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The science of spooks

Richard Wiseman / Univ. of Hertfordshire
POP QUIZ: These views are from Mary King's Close in Edinburgh, Scotland. One
room is said to be haunted, the other is not. Which is which? Click on the image
to take the quiz and find out if you chose the purportedly haunted room.


When things go bump in the night, is it actually our brain that's bumping? Or is there something truly spooky behind some of those Halloween ghost stories?

In a recent poll, more than a third of those surveyed said they believed in ghosts - and almost a quarter said they had been in the presence of a ghost. Our unscientific Live Vote is even more gung-ho on ghosts.

Scientists have enlisted the tools of their trade - ranging from brain scanners and electrodes to virtual reality - to unravel the neurological roots of such phenomena. Some of the weird stuff we perceive is merely the result of our propensity for pattern recognition, they say. If we're in the right setting for a scare, it doesn't take much to set off our perception of the paranormal. (Our pop quiz serves as one simple example you can try for yourself.)

Other phenomena are weirder, but still of natural rather than supernatural origin. One research group used electrical stimulation to create that creepy feeling of being haunted. Other experimenters simulated an out-of-body experience. Still other scientists have linked near-death experiences and sleep disorders, or concluded that alien-abduction experiences are related to sleep paralysis.

Will all our spooky experiences be reduced to neural flashes inside our brains? Some of those who cover the paranormal beat say that's the way we're heading - but others say there are some things that just can't be explained away with a brain scan.

"The brain stuff is very, very limited," said British psychologist Richard Wiseman, who investigated (and ultimately debunked) the case of the Hampton Court haunting. "Basically you've got your head in a scanner. ... The interesting work is being done out there in the real world, as it were, rather than the artificial world of the brain scanner."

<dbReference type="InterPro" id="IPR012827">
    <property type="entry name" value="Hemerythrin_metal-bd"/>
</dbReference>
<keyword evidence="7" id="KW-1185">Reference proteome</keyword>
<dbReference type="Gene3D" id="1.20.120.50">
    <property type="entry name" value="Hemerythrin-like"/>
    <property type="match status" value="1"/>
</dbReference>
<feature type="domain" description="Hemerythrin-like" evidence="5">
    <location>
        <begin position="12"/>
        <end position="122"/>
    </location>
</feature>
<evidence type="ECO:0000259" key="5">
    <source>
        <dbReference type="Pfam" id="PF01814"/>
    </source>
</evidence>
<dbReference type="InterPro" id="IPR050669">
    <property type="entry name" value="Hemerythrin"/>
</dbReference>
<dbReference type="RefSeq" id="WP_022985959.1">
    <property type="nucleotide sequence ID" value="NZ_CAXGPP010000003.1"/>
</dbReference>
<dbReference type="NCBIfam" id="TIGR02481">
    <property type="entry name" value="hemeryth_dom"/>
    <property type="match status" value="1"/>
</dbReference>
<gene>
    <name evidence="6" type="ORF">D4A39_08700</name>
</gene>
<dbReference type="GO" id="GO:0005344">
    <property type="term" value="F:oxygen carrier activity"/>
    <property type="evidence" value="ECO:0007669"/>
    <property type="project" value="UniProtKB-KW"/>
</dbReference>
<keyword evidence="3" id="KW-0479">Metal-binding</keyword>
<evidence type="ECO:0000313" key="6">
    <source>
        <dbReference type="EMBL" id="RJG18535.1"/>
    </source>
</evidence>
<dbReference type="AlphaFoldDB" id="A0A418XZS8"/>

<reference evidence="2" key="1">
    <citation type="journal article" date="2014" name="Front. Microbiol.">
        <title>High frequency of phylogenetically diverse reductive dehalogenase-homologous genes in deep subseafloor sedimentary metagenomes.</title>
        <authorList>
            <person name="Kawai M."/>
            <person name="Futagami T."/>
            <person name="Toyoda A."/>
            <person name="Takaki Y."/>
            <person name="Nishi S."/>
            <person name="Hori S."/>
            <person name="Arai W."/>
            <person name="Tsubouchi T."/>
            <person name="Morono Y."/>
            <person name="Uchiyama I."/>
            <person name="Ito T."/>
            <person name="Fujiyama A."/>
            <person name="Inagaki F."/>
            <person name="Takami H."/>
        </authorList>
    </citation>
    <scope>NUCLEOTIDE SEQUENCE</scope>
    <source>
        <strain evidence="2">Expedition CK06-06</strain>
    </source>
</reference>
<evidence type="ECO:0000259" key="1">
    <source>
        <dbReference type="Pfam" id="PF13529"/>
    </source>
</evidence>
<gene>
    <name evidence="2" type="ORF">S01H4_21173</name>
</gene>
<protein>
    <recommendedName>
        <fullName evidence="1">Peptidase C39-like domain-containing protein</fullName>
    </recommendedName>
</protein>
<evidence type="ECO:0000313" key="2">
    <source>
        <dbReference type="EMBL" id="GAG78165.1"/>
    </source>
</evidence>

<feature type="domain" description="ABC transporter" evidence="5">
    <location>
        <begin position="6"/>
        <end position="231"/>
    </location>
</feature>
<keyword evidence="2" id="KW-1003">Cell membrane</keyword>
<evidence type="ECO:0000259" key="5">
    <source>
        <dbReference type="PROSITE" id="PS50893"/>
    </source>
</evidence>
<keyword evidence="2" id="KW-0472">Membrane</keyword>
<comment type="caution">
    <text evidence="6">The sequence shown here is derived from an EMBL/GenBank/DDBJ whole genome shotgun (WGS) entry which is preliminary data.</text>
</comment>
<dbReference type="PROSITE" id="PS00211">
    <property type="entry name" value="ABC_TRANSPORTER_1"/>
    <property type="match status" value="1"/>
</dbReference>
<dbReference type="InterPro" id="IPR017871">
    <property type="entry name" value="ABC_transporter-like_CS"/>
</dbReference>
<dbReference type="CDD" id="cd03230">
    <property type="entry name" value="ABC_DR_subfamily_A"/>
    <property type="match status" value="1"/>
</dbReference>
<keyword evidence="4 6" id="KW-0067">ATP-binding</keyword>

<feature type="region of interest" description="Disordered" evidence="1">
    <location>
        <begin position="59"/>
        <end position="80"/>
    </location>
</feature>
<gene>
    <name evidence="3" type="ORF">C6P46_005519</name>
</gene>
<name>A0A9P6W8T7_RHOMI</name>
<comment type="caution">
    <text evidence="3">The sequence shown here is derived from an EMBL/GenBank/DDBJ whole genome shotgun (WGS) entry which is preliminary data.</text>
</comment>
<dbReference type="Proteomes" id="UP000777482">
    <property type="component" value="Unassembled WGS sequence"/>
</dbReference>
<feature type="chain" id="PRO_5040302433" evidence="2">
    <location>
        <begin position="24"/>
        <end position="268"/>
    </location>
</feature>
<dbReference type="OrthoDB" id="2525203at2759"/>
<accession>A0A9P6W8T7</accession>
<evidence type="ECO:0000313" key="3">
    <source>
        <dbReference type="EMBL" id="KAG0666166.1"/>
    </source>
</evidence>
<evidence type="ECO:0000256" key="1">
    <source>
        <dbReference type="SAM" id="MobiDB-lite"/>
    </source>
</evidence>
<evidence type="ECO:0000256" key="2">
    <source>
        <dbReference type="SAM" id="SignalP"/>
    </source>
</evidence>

Deborah Blum, the author of "Ghost Hunters: William James and the Search for Scientific Proof of Life After Death," finds herself caught right in the middle. She points to the research into the simulation of a spooky "shadow person" as an example.

"It's a classic example of two ways of seeing the world," Blum told me. "If you're a neuroscientist and you look at that, you say, 'Duh, I've now solved the mystery of ghosts.' But if you're someone who believes in the supernatural, you say, 'Duh, everyone knows that spirits communicate through telepathic transmission. You're just duplicating what a ghost does.'"

The science of spooks is an exceedingly slippery thing, as scientists discovered more than a century ago. Blum documents how William James and other notables such as pioneer evolutionist Alfred Russel Wallace tried to find whatever scientific truth lay behind the spiritualism of those times.

Their efforts ultimately fizzled out, draining their credibility in the process - and Blum wonders whether the outcome proved that "science isn't a good match to study this stuff." Scientists can replicate electrical jolts and dopamine rushes - and if they're given enough time, they can suss out the hoaxes and the media-driven misperceptions that give rise to most paranormal reports. But some cases still remain resistant to the scientific method.

"You can't do it with these kind of phenomena, if they exist," Blum said. "Either they're not real, or you can't measure them."

Some continue to try nevertheless. Among the best-known contemporary efforts are the University of Virginia's Division of Perceptual Studies and the California-based Institute of Noetic Sciences.

Blum is particularly intrigued by a phenomenon known as crisis apparations - a sense that you're on the receiving end of a psychic communication from a loved one in peril.

"What I think is, there's no compelling case that we're communicating with the dead," she said. "There's a lot of interesting evidence, which we don't understand, that we communicate with each other on a subconscious level. So I think we're at this great point of being able to sort some of this out, but none of it so far says to me that we've solved all the mysteries of the universe."

Whether or not we finally solve those mysteries, ghostly tales have been part of the human psyche since - well, since the earliest records of the human psyche. And for Blum, that's one of the most interesting mysteries out there.

"Why have we seen ghosts since forever? The Egyptians reported seeing them. We report seeing them. Why?" she asked. "I do think that part of figuring out what we perceive as the supernatural is figuring out who we are."

In that spirit (heh, heh), feel free to chime in with your own Halloween ghost stories - or, for that matter, stories of how you debunked ghostly claims. To get you in the mood, here are some of the Cosmic Log tales from previous years: